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Why My Network Adapter captured an IP Address of and Subnet Mask of

The 169.254.x.x is a random IP Address that Windows uses when it doesn't get a reply from a DHCP server. This known as APIPA (Automatic Private IP Addressing).

Definition of APIPA: A feature of Microsoft Windows, APIPA allows a computer configured as a DHCP client to obtain an IP address even in cases where the DHCP server cannot provide one.

APIPA functions as a DHCP server failover mechanism as follows. If the client cannot obtain an address from the server, it obtains an address from the built-in, reserved address range of through The client verifies this address is not already in use on the LAN using ARP. Whenever the DHCP server become able to service requests, the client updates its address information accordingly.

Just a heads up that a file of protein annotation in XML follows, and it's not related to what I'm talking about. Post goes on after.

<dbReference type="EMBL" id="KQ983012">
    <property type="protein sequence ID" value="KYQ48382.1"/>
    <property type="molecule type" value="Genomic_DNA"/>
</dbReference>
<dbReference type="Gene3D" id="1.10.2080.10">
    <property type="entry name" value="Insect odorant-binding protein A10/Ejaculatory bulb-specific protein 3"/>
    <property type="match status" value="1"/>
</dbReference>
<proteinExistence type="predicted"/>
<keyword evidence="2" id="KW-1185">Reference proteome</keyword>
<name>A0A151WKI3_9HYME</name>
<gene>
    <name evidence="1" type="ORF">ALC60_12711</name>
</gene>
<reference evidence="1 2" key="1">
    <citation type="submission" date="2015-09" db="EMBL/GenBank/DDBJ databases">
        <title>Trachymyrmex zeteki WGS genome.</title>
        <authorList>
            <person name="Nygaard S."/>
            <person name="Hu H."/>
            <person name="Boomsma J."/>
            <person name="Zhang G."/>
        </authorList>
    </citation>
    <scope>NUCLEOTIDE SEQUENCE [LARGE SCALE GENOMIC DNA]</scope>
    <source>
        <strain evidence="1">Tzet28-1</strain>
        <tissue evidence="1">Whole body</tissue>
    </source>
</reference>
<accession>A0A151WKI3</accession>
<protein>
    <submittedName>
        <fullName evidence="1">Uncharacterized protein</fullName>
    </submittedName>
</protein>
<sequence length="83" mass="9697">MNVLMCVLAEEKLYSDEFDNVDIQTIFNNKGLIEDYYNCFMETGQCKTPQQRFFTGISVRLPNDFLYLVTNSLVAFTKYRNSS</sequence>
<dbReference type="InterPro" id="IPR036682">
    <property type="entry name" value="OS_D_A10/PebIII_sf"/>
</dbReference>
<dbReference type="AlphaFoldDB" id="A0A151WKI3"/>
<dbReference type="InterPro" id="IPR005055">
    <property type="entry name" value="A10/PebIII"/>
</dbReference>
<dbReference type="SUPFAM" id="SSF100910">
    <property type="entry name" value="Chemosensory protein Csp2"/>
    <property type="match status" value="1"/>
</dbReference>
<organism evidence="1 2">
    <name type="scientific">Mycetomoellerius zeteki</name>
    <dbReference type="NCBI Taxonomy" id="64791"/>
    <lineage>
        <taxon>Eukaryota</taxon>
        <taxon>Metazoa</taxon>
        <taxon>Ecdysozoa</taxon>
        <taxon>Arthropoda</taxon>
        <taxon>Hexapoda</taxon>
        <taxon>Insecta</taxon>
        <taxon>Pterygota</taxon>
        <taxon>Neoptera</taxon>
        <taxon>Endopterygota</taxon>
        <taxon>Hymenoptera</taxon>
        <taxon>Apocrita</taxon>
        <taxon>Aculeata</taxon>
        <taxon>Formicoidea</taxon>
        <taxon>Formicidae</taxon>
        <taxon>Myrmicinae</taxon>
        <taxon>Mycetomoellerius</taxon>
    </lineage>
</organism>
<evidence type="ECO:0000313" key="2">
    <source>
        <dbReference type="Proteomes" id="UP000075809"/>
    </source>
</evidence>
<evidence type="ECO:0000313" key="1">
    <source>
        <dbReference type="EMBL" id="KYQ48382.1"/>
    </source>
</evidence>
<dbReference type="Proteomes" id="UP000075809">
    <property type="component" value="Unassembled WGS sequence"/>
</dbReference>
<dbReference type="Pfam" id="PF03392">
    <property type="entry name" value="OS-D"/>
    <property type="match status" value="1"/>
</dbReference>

The address range is reserved for private nodes, not for computers directly connected to the Internet. In APIPA, all nodes in this range utilize the same default network mask,, and thus all reside on the same subnet. With these restrictions, APIPA works well only on home or small business networks. Though part of Windows 98, Windows ME, Windows 2000, and newer flavors, APIPA does not exist in Windows NT.

APIPA is automatically enabled for all DHCP clients in Windows unless the computer's Registry is modified to disable it. APIPA can be disabled for each network adapter individually or on the entire computer.

Also Known As: Automatic Private IP Addressing; AutoNet